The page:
To commemorate the Spanish master's birth, Spain mounts shows in Madrid and Seville that offer fresh insight into his masterpieces and a rare look at lesser-known paintings
Spain has declared 1999 "The Year of Velázquez," honoring the 400th anniversary of the painter's birth with a series of celebratory shows. This month in Madrid, the Prado unveils its new Velázquez galleries. In mid-December, again at the Prado, "Velázquez, Rubens, and Van Dyck" will bring together the work of these three astonishing contemporaries. And this fall, in Seville, the Monasterio de la Cartuja will present the masterpieces that Velázquez completed in the Andalusian city of his birth, where he served as an apprentice to painter Francisco Pacheco (whose daughter he later married).
Velázquez was that rare being: a court painter whose work never stooped to flattery or the merely decorative. Soon after moving to Madrid, he found a position at the court of King Philip IV, where he rose steadily, becoming chamberlain before he died in 1660. But worldly success never diminished the depth and vigor of his work. Indeed, his portraits of the royal family penetrate to the very essence of his subjects.
Infanta Margarita conveys the tremulous decorum and painstakingly acquiredresignation of the little girl whose burdens include wearing a gorgeous but remarkably cumbersome dress. His successive portraits of Philip —from the full-length (circa 1624) rendering of the composed young king to the 1655-60 portrayal of a weary, saddened, jowly ruler—tell us less about the Spanish monarchy than about the effects of grief, age, and a lifetime of responsibility for which Philip was not, by temperament, ideally suited.
In the masterpiece Las Meninas—a work that still stuns with its originality—Velázquez's vision of the royal household expands to include intimations about youth and age, beauty and deformity, the complexity of human relationships, the miracle of art. The longer we look at it, the more clearly and deeply do we see, as our focus shifts from the girls in the foreground to the artist at his easel, gazing out at us from the canvas, and then to the mirror reflecting the image of the king and queen, whom the artist—dizzyingly, illogically—appears to be painting.
In part what's thrilling about viewing his oeuvre as a whole is the opportunity to marvel at Velázquez's versatility. His portraits range from macho noblemen mounted on rearing chargers to the elderly, hunched, brown-robed nun in Mother Jerónima de la Fuente, clutching (or is it brandishing?) her crucifix in a way that speaks volumes about 17th-century Spanish piety.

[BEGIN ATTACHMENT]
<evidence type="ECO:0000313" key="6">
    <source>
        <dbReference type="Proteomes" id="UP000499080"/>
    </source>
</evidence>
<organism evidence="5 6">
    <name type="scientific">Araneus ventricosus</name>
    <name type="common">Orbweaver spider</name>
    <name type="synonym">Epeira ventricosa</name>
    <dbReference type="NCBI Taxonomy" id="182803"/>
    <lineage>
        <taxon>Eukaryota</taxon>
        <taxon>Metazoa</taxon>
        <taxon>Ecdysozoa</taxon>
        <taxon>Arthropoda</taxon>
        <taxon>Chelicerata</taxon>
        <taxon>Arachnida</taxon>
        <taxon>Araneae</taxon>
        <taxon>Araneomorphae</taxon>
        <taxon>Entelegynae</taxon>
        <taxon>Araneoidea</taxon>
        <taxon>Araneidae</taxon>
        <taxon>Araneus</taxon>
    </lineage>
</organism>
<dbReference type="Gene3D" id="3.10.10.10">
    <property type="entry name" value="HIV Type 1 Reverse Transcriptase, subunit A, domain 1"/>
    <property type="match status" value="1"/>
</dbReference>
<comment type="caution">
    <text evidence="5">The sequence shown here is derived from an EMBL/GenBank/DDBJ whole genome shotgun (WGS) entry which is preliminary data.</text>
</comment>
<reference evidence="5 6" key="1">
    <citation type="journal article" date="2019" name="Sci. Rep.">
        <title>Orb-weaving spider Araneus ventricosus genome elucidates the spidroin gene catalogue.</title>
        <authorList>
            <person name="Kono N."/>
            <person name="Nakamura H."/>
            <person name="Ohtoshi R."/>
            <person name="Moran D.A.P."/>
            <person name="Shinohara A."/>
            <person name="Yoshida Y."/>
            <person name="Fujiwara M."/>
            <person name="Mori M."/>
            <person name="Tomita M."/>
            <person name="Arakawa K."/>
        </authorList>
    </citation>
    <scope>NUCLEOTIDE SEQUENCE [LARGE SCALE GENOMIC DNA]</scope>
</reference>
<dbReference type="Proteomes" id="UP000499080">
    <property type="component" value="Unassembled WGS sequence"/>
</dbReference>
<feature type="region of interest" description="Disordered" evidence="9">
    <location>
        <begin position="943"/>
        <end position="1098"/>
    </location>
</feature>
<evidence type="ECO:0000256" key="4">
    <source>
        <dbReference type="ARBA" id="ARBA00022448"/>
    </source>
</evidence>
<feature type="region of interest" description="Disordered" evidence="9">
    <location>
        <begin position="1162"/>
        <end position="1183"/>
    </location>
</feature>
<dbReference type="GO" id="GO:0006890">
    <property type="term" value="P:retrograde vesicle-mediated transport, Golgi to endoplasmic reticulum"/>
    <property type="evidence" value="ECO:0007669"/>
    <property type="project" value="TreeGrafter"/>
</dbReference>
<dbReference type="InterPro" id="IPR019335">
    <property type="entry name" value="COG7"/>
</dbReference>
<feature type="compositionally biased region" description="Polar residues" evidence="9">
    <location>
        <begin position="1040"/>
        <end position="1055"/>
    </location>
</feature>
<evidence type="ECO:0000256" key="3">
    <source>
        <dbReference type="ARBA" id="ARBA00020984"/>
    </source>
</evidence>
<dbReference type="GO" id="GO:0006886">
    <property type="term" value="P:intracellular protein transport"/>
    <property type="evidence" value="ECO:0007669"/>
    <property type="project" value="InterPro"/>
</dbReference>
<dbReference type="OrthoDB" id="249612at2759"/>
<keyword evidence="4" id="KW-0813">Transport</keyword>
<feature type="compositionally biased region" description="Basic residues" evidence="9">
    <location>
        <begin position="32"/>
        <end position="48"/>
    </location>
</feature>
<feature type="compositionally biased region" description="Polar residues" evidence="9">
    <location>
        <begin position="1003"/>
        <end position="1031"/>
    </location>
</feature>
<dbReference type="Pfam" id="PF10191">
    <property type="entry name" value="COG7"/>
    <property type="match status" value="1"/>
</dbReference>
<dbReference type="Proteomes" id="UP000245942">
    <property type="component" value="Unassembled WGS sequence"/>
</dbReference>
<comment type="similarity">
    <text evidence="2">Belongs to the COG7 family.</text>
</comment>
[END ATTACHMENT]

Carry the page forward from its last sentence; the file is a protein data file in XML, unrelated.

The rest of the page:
Velázquez's canvas Juan de Pareja is a portrait of his slave, who turned out to have his own talent for painting. The intelligence of his chosen subject's face is no more or less intense than the troubling blankness that the artist discovered in the distorted features of the dwarfs and buffoons whom he captured with a startling combination of sympathy and unsentimental accuracy. And all of his work is so haunting and so inexplicably moving: his depictions of everyday life (An Old Woman Cooking Eggs, 1618); his epic versions of biblical, historical, and allegorical scenes; the diminutive, melancholy landscapes painted during his journeys to Italy, such as the 1650 Villa Medici landscapes.
Velázquez seems to have been able to paint—with a few deft brushstrokes—anything he wanted. The luminosity of female flesh transfigures the Rokeby Venus; the sheen of armor, the flash of white lace, the gleam of black cloth, and the tracery of gold thread add to the magnificence of his royal portraits. Some of the best still lifes and animal studies ever painted appear, like grace notes, in his mythological and religious tableaux. Marvels of effortless harmony, his compositions invite us to admire how every seemingly insignificant detail is essential to the whole. However long we stare at Surrender of Breda, we cannot begin to figure out how its creator could render this complicated drama of armies coming together—soldiers, banners, horses, a hedge of pointed lances rising into the sky—so that every inch of canvas is lucid, perfectly legible, and buzzing with energy.
Four centuries after the birth of Velázquez, we can still feel his presence in the paintings, see his hand moving over the canvas, working magic with paint. I'd rush to take advantage of the welcome light that Spain and its museums are shining on his work. And yet it will always be the year of Velázquez. For spending time with his paintings (which invariably seduce us into allowing them plenty of time) gives the intoxicating sense that no effort has been wasted in the process of turning life into art.
Francine Prose writes frequently on art for the Wall Street Journal. Her latest book is Guided Tours of Hell (Owl Paperback).